Francesa begins his old job with a new shift at WFAN 660 AM / 101.9 FM Tuesday after his 3-1/2-month “retirement.” The NY Post reports he took a pay cut and reduced his hours to return to radio.
Of course, making more than $1 million to talk sports is a pretty good deal. Now, at 64, he will probably do it on the FAN until people get sick of his voice.
“I think Mike can do this for as long as Mike wants to do it and as long as the audience wants him to do it,” said Chris Oliviero, the executive vice president of programming for Entercom, WFAN’s parent company. “That’s the two-way street in radio. You have to want to do it and the audience wants them to do it for them.”
Francesa’s audience is pumped for his return after it thought his FAN days were over following an 18-month “retirement” tour in which Francesa repeatedly said there was no turning back.
Francesa could have stayed at any point, but both publicly and privately turned down the chance to make everything much cleaner than the mess that became public a little more than a week ago.
Most notably, Francesa asked for a raise in the wake of Craig Carton’s arrest last September. Oliviero, along with WFAN and Entercom executives, said no, according to sources.
Oliviero would not go into what the difference in pay Francesa wanted then compared to what he received now. Whatever the exact number, it was too good to pass up for Entercom. That is certain; especially after Oliviero said the decision had nothing to do with Francesa’s replacements, Chris Carlin, Maggie Gray and Bart Scott’s ratings and Oliviero praised CMB as the show of the future.
Francesa went over everyone’s head at WFAN and Oliviero’s, according to sources, and straight to Entercom president David Field to get the deal done.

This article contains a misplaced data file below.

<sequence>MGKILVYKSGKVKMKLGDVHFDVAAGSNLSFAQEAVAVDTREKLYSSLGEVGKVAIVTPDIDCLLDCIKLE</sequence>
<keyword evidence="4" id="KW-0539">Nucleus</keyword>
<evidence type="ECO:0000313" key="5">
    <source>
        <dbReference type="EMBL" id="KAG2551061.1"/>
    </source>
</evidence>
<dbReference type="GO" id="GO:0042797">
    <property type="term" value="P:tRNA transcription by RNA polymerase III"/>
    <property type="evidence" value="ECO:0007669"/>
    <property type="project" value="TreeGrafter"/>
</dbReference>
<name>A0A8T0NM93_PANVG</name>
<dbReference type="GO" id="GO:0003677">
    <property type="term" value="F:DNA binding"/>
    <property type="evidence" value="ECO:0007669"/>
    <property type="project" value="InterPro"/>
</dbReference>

Oliviero said bringing back Francesa had nothing to do with the fact the “Michael Kay Show” on ESPN New York’s 98.7 FM squeaked past CMB in the winter ratings book. Francesa never lost to Kay.
“This was not a ratings decision,” Oliviero said.
Meanwhile, Newsday reports Oliviero said on Monday that he believes all will be well, both in business and personal terms.
“Did we know it was going to be complicated moving pieces around? Yes,” said Chris Oliviero, executive vice president of programming at Entercom, WFAN’s parent company. “Did we know the Internet would explode with emotions? Yes.
The key to that balance was bringing back Francesa while finding a meaningful role for Chris Carlin, Maggie Gray and Bart Scott, who succeeded him after he left WFAN on Dec. 15 and who are under contract through 2019.
Moving them from 2 to 6:30 p.m. to 1 to 3 widely and understandably has been viewed as a demotion. But Oliviero pushed back against that notion, arguing that a two-hour show on WFAN still is valuable radio real estate.
“Two hours of content on WFAN in New York?” he said. “Pretty cool, pretty important. What I’m trying to do in my conversations with people as the radio guy is try to make sure that people understand in the year 2018, it’s not 1998 or 1978 anymore, where radio shows need to be contained to certain four-hour blocks, afternoons, middays and mornings.
He added, “I need to be crystal-clear about this: No one at WFAN, no one at Entercom, any management up or down the food chain, had any interest in ending our relationship with ‘CMB.’ That was never, ever on the table — period.
“We believe in that show today with the same passion we did when we announced it last year and expect them to be part of FAN for years to come.”